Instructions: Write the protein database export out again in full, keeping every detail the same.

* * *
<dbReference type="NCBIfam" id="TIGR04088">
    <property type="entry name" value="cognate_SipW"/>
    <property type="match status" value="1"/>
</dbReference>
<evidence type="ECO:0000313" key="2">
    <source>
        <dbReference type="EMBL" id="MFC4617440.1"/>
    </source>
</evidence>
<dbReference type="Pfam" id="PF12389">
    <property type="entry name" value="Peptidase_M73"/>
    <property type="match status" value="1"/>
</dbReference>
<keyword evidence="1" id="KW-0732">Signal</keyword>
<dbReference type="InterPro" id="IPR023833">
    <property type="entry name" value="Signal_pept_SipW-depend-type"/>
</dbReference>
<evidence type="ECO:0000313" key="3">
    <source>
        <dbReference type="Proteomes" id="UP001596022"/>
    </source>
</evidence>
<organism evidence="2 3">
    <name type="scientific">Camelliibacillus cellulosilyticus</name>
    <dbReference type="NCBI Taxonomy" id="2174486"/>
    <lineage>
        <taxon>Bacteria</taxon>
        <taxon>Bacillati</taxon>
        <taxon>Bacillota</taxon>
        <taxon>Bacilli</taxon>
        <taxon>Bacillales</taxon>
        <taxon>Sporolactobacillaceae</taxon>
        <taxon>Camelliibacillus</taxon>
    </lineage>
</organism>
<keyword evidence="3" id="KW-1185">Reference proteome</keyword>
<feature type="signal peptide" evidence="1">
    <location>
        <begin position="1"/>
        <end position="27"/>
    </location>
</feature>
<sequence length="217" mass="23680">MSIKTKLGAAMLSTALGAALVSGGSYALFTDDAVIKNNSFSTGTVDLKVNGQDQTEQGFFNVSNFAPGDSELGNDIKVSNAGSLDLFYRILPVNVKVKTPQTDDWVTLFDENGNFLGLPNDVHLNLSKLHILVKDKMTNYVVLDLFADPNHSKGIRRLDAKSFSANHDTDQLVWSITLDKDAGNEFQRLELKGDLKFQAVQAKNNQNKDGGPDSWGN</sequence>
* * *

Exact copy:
<dbReference type="NCBIfam" id="TIGR04088">
    <property type="entry name" value="cognate_SipW"/>
    <property type="match status" value="1"/>
</dbReference>
<evidence type="ECO:0000313" key="2">
    <source>
        <dbReference type="EMBL" id="MFC4617440.1"/>
    </source>
</evidence>
<dbReference type="Pfam" id="PF12389">
    <property type="entry name" value="Peptidase_M73"/>
    <property type="match status" value="1"/>
</dbReference>
<keyword evidence="1" id="KW-0732">Signal</keyword>
<dbReference type="InterPro" id="IPR023833">
    <property type="entry name" value="Signal_pept_SipW-depend-type"/>
</dbReference>
<evidence type="ECO:0000313" key="3">
    <source>
        <dbReference type="Proteomes" id="UP001596022"/>
    </source>
</evidence>
<organism evidence="2 3">
    <name type="scientific">Camelliibacillus cellulosilyticus</name>
    <dbReference type="NCBI Taxonomy" id="2174486"/>
    <lineage>
        <taxon>Bacteria</taxon>
        <taxon>Bacillati</taxon>
        <taxon>Bacillota</taxon>
        <taxon>Bacilli</taxon>
        <taxon>Bacillales</taxon>
        <taxon>Sporolactobacillaceae</taxon>
        <taxon>Camelliibacillus</taxon>
    </lineage>
</organism>
<keyword evidence="3" id="KW-1185">Reference proteome</keyword>
<feature type="signal peptide" evidence="1">
    <location>
        <begin position="1"/>
        <end position="27"/>
    </location>
</feature>
<sequence length="217" mass="23680">MSIKTKLGAAMLSTALGAALVSGGSYALFTDDAVIKNNSFSTGTVDLKVNGQDQTEQGFFNVSNFAPGDSELGNDIKVSNAGSLDLFYRILPVNVKVKTPQTDDWVTLFDENGNFLGLPNDVHLNLSKLHILVKDKMTNYVVLDLFADPNHSKGIRRLDAKSFSANHDTDQLVWSITLDKDAGNEFQRLELKGDLKFQAVQAKNNQNKDGGPDSWGN</sequence>